We often select texts without regard to topic-we choose because they represent genres. If we do consider topics, we typically choose based on the assumption that we are helping our students fill in knowledge gaps by covering as many things as we can- we may be predisposed to think of synergies as a bad thing and risk falling prey to a disincentive for using overlapping texts.  In some classes, non-fiction other than biography and memoir rarely appear outside such a dedicated unit[1].  Thus it’s possible to leave much of its value untapped. This is not an argument against reading widely—we definitely encourage that. It’s a cautionary note that if students read too thinly, they are less likely to remember what they’ve read.

The recognition that overlapping texts can be synergistic may also apply to non-reading classes.  Science classes and History classes too could increase absorption rate by reading two or three articles on a single topic which again is ironic. In many of our classes we shoot for the broadest possible survey of knowledge- whereas it might actually be more productive to read multiple texts on a slightly more limited range of “topics.”

It’s also worth noting that one of Colleen’s observations from her Lily’s Crossing unit was not just that two texts on World War II (the novel and the article) were mutually beneficial but that there was synergy specifically in the difference of the genres.  The connection to characters from the novel made the facts in the secondary text real; the facts from the non-fiction helped students understand the situations the characters encountered in the primary text.  Reading across genres on the same topic created additional value.

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5 Responses to “From Reading Reconsidered- Embedding: The Full Story”

  1. mark jarrett
    February 2, 2015 at 3:44 am

    Interesting. I have been teaching French, and I have been experimenting with using literature to teach Grammatical Concepts. I started with first reviewing a cartoon-like overview of the Count of Monte Cristo. Then we watched a few minutes of the beginning of the movie. Then we read some paragraphs from the book. The next day I prepared a reading that re-described what we had covered, only restated using the grammar that I wanted to focus on.

    I could not say 100% that this was a successful way to teach negation: ‘ie — he will never escape’; he has noone to talk to.’ but I think that it showed some promise. I got the idea from the TPRS concepts in foreign language teaching.

    • Doug Lemov
      February 6, 2015 at 7:29 pm

      neat. thanks for sharing, mark.

  2. February 5, 2015 at 1:27 am

    This is a great post! Reading multiple texts on a specific topic is a far more efficient way to learn than hopping from one topic to the next. In addition to getting multiple views on essential concepts, grouping several texts on a topic greatly increases vocabulary acquisition. Students (and the rest of us) usually need to hear a word 16 or more times to really get its nuanced meaning and begin using it well. When students read several texts on a topic, they get repeated exposures to key academic vocabulary (those “tier three” words at the heart of the topic). The one suggestion I would add is also selecting a more challenging text for the teacher to read aloud. On average, listening comprehension is greater than reading comprehension until age 13. So, the teacher can read aloud and the class can discuss a really advanced text, and students can work their way through related texts that they can handle on their own (or with less support).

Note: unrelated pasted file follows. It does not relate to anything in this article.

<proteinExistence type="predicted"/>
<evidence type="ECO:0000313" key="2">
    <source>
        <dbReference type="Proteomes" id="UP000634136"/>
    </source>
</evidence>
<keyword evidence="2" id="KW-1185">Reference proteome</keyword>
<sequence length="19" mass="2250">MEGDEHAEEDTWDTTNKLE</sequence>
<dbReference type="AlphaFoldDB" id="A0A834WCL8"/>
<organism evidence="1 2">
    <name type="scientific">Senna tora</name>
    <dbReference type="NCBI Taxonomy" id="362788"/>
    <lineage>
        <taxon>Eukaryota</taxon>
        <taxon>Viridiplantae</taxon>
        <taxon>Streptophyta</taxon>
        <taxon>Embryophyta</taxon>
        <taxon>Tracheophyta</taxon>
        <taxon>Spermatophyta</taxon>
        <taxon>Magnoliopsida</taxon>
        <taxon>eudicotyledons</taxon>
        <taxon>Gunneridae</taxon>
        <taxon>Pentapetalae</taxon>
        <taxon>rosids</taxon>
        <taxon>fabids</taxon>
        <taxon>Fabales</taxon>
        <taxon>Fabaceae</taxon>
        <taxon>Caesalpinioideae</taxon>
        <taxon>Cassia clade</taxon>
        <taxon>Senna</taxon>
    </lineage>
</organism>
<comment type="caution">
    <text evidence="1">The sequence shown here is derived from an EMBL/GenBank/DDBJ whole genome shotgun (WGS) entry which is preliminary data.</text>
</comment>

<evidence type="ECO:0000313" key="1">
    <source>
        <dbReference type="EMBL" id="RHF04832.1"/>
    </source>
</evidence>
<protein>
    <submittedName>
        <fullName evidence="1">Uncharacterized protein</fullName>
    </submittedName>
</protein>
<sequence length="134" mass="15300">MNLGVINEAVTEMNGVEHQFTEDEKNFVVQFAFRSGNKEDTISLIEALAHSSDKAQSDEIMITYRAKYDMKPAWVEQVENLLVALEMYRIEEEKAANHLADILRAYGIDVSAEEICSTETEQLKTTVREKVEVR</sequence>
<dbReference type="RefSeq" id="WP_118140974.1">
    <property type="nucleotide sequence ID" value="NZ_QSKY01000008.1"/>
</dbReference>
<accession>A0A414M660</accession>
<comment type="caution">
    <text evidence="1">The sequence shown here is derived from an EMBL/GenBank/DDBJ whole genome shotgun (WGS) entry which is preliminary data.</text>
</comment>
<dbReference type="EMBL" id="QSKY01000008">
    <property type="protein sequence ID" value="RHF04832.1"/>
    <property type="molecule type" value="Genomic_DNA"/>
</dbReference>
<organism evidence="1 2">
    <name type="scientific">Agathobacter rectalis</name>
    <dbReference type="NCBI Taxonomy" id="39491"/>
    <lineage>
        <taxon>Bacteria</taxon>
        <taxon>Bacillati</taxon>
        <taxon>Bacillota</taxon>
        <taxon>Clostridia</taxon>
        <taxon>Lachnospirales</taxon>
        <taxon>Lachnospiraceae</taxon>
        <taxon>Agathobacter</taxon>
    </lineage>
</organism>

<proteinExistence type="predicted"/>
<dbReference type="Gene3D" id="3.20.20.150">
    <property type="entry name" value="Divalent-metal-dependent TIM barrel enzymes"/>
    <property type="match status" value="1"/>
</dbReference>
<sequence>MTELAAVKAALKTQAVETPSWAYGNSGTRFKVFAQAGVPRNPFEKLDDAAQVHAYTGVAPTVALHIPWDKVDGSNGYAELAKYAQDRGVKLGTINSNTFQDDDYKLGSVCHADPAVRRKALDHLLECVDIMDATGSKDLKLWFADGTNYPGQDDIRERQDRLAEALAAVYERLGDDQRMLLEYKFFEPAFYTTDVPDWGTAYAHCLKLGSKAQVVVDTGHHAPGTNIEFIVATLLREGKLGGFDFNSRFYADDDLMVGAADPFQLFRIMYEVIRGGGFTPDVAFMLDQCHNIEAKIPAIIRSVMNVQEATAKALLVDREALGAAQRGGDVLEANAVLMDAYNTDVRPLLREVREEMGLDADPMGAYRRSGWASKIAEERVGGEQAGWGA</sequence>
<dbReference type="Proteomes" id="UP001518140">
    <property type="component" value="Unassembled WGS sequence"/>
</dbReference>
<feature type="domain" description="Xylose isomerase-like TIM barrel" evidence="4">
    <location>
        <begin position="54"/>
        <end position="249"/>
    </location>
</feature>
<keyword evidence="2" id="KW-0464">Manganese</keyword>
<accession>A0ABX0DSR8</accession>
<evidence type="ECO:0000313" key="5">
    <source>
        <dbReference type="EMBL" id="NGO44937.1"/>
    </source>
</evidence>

I can’t wait to read your forthcoming book!

    • Doug Lemov
      February 5, 2015 at 11:47 am

      Thanks, Lisa. I really appreciate your comments, especially given your expertise on the topic. I promise we’ll make the case for reading complex texts aloud to students in the book, and we’ll make it forcefully. Meanwhile, at our reading and the common core workshops we talk a lot about vocabulary and specifically how many times you have to use a word to “own” it. We probably came up with a number pretty close to 16. “It’s not two and it’s not 100” i think is where we started… just wondering where your use of the number 16 comes from. Can you point me to a research base for it? Best, Doug

  3. February 5, 2015 at 6:52 pm

    Hi Doug,

    I use 16 exposures as a rule of thumb learned partially through conversations with vocabulary researchers. The most accurate thing for me to say would be most words are learned incrementally through multiple exposures in multiple contexts, and creating a domain of instruction that makes those exposures happen fairly quickly is more efficient. That said, an estimate of 5-16 exposures comes from Nation, I. S. P. (1990). Teaching and learning vocabulary. Boston, Mass.: Heinle & Heinle Publishers. And an estimate of 12 exposures comes from McKeown, M.G., Beck, I.L., Omanson, R.C., & Pople, M.T. (1985). Some effects of the nature and frequency of vocabulary instruction on the knowledge of use of words. Reading Research Quarterly, 20, pp. 522-535.

    The researchers I’ve talked to tended to agree that for rare (i.e., academic) words, the higher 12-16 exposure estimate made sense–some suggested more exposures to use academic vocabulary with confidence.

    For a summary, see the sidebar that starts on page 18 of this PDF:

    I’d also recommend the vocabulary section of the Common Core’s ELA standards Appendix A. It does not say 16 exposures, but it is a good summary of the research for guiding instruction.